A Little Boy, His Croc, and a Taxi
He kept losing his black, size 10/11 crocs on the beach, in the sand, on the sidewalk. Stepping out of them to be funny. Wearing his black rubber strap in the front, rather than around the back of his heel.
I scolded him a couple of times. Even stopped to make him fix his shoes.
He was extra sprite tonight.
We trailed behind my husband and 5 year old daughter, the four of us holding hands in pairs: mommy and son, daddy and daughter, man-to-man coverage.
It was time to cross the street. The gelato café was within our reach and we were all sticky with Aruban night air and ready for sweet, cool relief.
It was the street crossing routine that we’d done a hundred times in his 4 years on Earth and since he could walk…"stop, hold mommy’s hand, look both ways, hurry and cross."
Tonight, wasn’t extremely busy. An empty, mellow Aruban city bus rolled by; tourists crossed the street when taxis left good, safe gaps in the traffic.
We spotted our gap.
Angus took hold of Scarlett’s hand. I took Duncan’s and stepped into the street. Midway across he screams, “MY SHOE!” That damn shoe again. I’m going to have a talk with him as soon as we get across the street. It’s so un…
And then my hand was empty. The four year old, still toddler-esque hand had wriggled away and his body was running back for a lonely, black croc sitting on the street in front of a taxi that was not slowing down. A taxi that could not possibly see the 36 inch boy in green khaki shorts and a light gray Old Navy shirt bending down in the dark of evening with one shoe still on his foot.
The scream that came from my mouth, I heard far, far away. My left hand, straight out as if to stop the ton of metal and headlights headed toward my son, must have been moved by some muscle deep within, because I did not feel it outstretch.
STOP. I think I yelled.
Have you ever lived a moment that teetered delicately between relief and tragedy?
Tonight we did. I did.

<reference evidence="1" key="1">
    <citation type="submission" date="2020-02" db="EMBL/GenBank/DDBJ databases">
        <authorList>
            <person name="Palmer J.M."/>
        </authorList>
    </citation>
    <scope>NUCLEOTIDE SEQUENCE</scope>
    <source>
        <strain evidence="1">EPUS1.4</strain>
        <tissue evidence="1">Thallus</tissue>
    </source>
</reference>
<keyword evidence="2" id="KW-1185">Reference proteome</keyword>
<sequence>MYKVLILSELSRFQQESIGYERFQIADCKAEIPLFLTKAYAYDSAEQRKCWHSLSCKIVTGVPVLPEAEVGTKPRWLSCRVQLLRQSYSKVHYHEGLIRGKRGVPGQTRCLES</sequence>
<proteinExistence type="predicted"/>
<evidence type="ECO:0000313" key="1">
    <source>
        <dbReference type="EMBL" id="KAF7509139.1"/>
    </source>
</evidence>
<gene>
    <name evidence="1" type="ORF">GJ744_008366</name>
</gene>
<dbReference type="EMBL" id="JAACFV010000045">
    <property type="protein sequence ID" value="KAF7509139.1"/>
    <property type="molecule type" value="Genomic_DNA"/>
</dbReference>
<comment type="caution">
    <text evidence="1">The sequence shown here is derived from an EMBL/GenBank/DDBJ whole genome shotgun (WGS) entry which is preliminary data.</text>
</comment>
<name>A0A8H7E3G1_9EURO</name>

The taxi braked, stopping its lurch forward. I grabbed Duncan’s 37 pound body out of the 2 lane road and placed him on the uneven sidewalk, both of us shaking. Instantly, I moved from angry, through afraid, and then to terrified. I looked at his scared eyes, his blinking, watery but safe eyes.
The trembling took hold of my lips and I tried to force a reprimand that he would never forget, but all I could do was whisper the phrase, “Do NOT ever do that again” over and over. My hands firmly gripped his tiny shoulders, wanting to shake sense into his body, but all I could do was grasp in gratitude the unhurt body standing meekly in front of me.
We’ve had a serious talk since then, after the adrenaline receded. And we’ll continue having talks each time we cross the road until this kid will be totally fine losing his shoes on any road in the world, but whew…tonight was a close call.
We hugged a little tighter tonight. We snuggled a little longer. I looked up and gave thanks for laughing children dribbling gelato down the front of their pants.
I held my face in my hands and tried to breathe normal back into tonight.
Feeling less than interested in the lemon gelato scoop in front of me, and fighting off the what-if monsters in my head, I scratched and clawed to stay present…to not miss a thing…to be grateful for it all.
Let’s live through everyone else’s “almost-close-calls.” Let’s not wait for our own before we experience gratitude in the mundane or take extra good care to express our love for those around us.
Let my close call, be yours tonight. Share it with me and live, extra vigilant, hyper aware of every good thing that is yours, forgetting all the crap of the day.
For in the moment of an accelerating taxi, none of this matters anyhow.